Running a Shop Leadership Strategy+Planning

Between Two Worlds

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If you’ve been with me through all the columns that have documented this profound moment in my life, you’ve learned a great deal about me and, hopefully, a lot more about the entire process involved in transitioning out of your business.

It’s taken five or six columns and just as many months. And, as I write this, I am currently in my fifth week of training and transitioning. That is significant only because most sales contracts customarily require that the previous owner provide the new management team six weeks of training, advice, consultation and introductions at thirty hours per week. At least, mine did.

I’ve been told that codicil is included because not everyone shopping for a business has experience in the industry they are about to enter. It may also be included because your business is both a direct and accurate reflection of the marketplace in which it exists and the industry in which it is involved, as well as a reflection of you, your values and your personality.

Hence, the opportunity to have the former owner on site is critical to help the new owners familiarize themselves with the people, policies and procedures that make your business what it is.

I had no problem with the idea of post-transition time and training when it first came up in conversation and I still don’t. In fact, I found myself looking forward to the opportunity to share everything I could with the new owner and his wife to ensure the transition would be a successful one and that their future as custodians of what it took our family 37 years to build would be nothing less than triumphant.

In many ways, I am grateful for the time allotted for training and the “brain dump” it involves. I think it probably makes a lot more sense than breaking a 37-year-old pattern of being the first one on the grounds and the last one out by just waking up one morning with no place to go and nothing to do! At least, it did for me.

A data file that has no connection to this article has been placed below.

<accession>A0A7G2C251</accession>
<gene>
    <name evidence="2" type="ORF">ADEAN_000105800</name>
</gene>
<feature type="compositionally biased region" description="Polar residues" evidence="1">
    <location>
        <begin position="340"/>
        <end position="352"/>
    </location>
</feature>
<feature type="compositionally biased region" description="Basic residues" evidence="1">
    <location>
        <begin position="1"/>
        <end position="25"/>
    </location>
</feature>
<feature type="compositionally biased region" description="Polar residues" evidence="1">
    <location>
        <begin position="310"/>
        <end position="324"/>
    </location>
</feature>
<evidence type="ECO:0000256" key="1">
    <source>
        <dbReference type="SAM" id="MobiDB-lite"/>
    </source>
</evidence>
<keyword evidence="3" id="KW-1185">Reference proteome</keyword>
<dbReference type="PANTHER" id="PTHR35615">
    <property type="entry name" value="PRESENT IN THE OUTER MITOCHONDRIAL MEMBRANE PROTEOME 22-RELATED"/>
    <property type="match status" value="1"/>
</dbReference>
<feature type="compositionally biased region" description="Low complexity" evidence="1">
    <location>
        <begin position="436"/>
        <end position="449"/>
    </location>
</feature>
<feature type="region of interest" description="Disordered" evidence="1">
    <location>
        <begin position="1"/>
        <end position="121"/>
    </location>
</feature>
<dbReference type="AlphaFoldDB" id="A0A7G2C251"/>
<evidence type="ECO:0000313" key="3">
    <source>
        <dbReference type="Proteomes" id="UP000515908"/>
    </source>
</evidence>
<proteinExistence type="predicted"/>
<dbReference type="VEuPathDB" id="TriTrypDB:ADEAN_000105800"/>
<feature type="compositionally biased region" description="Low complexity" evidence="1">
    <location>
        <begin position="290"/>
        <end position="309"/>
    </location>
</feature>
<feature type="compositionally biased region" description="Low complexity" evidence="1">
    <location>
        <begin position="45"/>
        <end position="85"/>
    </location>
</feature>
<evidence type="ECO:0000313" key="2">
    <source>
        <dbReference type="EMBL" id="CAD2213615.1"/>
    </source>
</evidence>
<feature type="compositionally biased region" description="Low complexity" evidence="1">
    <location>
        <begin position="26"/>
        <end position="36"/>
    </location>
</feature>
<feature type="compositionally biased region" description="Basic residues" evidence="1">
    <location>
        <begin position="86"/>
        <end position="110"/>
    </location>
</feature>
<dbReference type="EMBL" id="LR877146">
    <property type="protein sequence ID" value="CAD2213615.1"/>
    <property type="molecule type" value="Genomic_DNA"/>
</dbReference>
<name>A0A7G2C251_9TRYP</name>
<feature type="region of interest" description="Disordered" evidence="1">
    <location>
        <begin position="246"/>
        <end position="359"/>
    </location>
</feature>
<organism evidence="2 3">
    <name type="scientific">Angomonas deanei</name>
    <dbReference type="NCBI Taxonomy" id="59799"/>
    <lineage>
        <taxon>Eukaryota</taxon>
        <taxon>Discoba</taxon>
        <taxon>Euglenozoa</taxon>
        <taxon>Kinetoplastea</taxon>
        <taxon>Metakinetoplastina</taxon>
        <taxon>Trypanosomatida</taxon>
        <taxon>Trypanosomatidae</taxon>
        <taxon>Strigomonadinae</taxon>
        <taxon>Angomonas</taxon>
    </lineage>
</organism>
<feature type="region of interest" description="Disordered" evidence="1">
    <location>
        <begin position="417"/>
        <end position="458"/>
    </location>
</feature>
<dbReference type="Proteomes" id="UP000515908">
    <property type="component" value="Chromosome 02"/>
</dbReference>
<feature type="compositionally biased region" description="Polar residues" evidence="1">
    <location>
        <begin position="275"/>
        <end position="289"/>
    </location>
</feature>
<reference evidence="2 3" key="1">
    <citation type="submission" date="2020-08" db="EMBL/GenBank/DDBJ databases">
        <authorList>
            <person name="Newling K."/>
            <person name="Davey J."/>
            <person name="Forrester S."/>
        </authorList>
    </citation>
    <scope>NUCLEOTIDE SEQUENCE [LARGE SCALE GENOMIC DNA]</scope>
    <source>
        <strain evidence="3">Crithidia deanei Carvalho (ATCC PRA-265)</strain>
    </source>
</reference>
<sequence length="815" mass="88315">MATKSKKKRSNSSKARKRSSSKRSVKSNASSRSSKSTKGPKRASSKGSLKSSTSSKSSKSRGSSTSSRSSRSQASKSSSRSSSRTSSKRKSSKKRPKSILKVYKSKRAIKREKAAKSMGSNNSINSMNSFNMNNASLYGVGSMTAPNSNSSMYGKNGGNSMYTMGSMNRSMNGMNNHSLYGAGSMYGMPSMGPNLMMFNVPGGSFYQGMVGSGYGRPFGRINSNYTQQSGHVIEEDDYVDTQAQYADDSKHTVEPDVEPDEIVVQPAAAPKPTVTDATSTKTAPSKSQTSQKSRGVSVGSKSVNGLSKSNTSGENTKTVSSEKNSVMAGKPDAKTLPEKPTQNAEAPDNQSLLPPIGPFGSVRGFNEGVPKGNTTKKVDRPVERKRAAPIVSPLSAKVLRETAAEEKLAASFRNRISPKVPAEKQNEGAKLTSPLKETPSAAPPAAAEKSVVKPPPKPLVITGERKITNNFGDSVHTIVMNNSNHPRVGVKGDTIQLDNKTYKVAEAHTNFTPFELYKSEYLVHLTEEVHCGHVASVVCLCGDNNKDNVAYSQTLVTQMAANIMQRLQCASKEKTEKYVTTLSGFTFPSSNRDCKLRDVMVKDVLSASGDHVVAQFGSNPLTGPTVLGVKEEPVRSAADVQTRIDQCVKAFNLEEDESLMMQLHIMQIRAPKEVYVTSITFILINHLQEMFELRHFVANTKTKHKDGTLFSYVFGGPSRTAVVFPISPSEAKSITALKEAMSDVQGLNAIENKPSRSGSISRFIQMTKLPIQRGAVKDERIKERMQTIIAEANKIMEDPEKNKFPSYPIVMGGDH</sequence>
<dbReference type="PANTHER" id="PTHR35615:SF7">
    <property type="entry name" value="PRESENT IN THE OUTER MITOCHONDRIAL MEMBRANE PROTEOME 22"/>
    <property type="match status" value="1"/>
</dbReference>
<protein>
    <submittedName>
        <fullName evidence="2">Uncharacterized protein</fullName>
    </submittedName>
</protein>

But, if I’m going to be as honest with you as I’ve always been throughout my career and especially throughout this series, the transition and training that is supposed to accompany it wasn’t at all what I expected it to be.

It sounds easy enough: “The seller shall train the Buyer for a period of six (6) weeks from COP (Change of Possession), for thirty (30) hours per week, at no additional cost to the Buyer.”

I am not complaining, nor am I suggesting that something that was supposed to happen did not. I’m not blaming myself or anyone else, but the last five weeks have been a bit odd. Or, at least, they seem a bit odd to me.

It may seem odd for a number of reasons. First, the new owner is an experienced shop owner with over 25 years experience running his own automotive service business. Second, he is a member of the same coaching/consulting group I’ve been a part of forever and, consequently, doesn’t really need much hands-on training. And, third, for the first time in 52 years, I am not crippled by the crushing weight of responsibility I’ve felt almost from the moment I entered the industry. I’m not really sure how that feels.

I’m not waking up in the middle of the night trying to prioritize what I have to do or how I’m going to get it done. I’m not dealing with a steady stream of crises and unreasonable demands. I certainly don’t miss having to entertain the steady stream of civil servants who seem to relish in the power that accompanies the regulation of every aspect of our industry, the environment and/or our relationship with our clients. Or, at least I haven’t for the past few weeks!

I’m not constantly worrying about where the industry is going and how that will impact all of us at the shop and all of us in this crazy industry! OK, we both know that’s a lie! I still worry deeply about the industry and where it is going. Just as I worry how that will impact each of us and all of our customers. I suppose I always will.

But, it’s different. There is a different emotional content that I’m not quite used to. The place is no longer “my place.” The people are no longer “my people.” And, the clients, who allowed us to become an integral part of their lives and entrusted us with the safety of their families, are no longer mine either.

It’s different when the stream of decisions that begins the moment you wake up and never stops until you close your eyes are no longer your decisions. You go from deciding everything to deciding nothing! It’s different, but not necessarily worse.

There is an upside: the satisfaction of watching just about everything transition smoothly because of the foundation you laid—the framework of policies and procedures you built. There is a certain sense of pride that accompanies watching your people perform perform just as you knew they could and just as you knew they would.

There is a profound sense of humility and gratitude listening to all the people who were and still are close to your heart tell you how much they appreciate what you’ve worked so hard to build; how much your care and concern, energy and effort on their behalf has meant to them. There is a profound sense of joy in looking back on a life well- lived, a career that provided more than I could ever have hoped for or expected, and relationships I will cherish always.

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